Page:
Harvest Fades into Rear View Mirror; Focus Shifts to Installation of New Vineyards

We finished up harvest with our Sabrevois at Tassel Ridge Winery on Monday, September 19. Our photographer used his drone to capture some great harvest photos which you can view here. We started at sunrise when the fruit was cool. Normally, we’d start at 3 a.m. but we expected to have a short day of harvesting and the weather was projected to remain comfortable at about 70°F. With the sun barely up, the vines looked pretty dark at first. Each 500 foot long row takes about 4 minutes to harvest when everything is running right. That translates into about 36 minutes per acre. Notice how heavy the fruit load was. We were very happy with the harvest in terms of both quality and quantity.

In recent years, we’ve been growing more Frontenac that we can use. So, this year, we are removing several hundred Frontenac vines at Newport Lane Vineyard. They will be replaced with Foch when we plant next May. We are also getting post locations marked at Tassel Ridge Vineyard and will have the posts pounded in starting in the next week or so.

We will be spraying fungicide next week when the weather cooperates. And, we will be spraying a herbicide cocktail (very carefully) to burn down the space under future rows of vines that will be planted next year. This will give us a head start on controlling weeds that compete with the vines for water.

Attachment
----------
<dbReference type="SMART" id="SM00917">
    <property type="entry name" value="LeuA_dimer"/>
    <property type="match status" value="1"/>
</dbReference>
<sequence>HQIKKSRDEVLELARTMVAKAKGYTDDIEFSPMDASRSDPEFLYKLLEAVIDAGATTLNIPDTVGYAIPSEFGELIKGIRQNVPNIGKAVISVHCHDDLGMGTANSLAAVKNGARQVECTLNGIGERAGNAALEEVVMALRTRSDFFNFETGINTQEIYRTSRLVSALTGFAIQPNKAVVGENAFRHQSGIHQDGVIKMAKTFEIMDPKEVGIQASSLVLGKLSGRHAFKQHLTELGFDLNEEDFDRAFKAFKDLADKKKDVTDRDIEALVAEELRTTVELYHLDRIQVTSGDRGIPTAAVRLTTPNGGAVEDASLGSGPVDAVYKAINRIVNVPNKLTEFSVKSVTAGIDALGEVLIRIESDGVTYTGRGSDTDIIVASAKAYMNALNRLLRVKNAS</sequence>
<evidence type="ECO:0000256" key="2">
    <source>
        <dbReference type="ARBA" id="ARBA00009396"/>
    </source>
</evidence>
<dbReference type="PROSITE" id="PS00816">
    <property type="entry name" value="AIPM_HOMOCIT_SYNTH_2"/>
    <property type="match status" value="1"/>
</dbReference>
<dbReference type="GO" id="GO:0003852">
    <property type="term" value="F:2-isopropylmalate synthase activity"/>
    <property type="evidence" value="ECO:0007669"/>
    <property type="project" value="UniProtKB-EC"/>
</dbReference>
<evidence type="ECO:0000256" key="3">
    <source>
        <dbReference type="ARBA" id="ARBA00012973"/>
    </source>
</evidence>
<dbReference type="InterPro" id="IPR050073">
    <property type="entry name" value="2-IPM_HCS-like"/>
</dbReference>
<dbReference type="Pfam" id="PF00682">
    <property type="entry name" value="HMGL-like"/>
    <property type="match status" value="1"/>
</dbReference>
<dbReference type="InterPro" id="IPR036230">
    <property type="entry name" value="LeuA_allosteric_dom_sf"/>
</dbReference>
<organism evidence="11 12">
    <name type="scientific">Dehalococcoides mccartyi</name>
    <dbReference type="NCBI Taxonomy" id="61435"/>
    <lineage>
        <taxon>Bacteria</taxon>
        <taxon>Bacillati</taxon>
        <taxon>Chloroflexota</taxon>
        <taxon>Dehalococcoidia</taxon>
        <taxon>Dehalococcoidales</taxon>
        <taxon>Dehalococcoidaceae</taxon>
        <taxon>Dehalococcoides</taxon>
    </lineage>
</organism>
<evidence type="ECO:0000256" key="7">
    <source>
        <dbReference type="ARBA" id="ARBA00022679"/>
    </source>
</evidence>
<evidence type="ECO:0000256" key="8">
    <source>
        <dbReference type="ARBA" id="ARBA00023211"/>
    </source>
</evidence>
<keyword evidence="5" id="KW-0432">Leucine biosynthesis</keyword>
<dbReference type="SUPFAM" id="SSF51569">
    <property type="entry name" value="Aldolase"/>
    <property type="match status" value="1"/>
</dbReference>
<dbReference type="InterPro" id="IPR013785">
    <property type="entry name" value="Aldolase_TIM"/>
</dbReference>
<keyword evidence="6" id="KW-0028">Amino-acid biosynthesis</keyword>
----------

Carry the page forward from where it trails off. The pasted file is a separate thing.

Finally, it has been three years since we had a soil nutrient study done in our vineyards. This fall, we plan to have all four vineyards surveyed for the nutrients that are important to grapes. We use an outside contractor for this work and they take soil plugs on fixed centers throughout the vineyards. The results together with what we learned from the petiole analyses conducted last July will tell first if there are any specific nutrients that are low or missing and secondly, how much of these nutrients the vines are taking up. If the nutrients are in the soil but the vines aren’t taking them up, then we are likely to have pH problems or a significant excess of one nutrient that impacts the ability of the vines to use what is in the ground.

Category : From Our Vineyard &Newsletter Articles Posted on September 26, 2016

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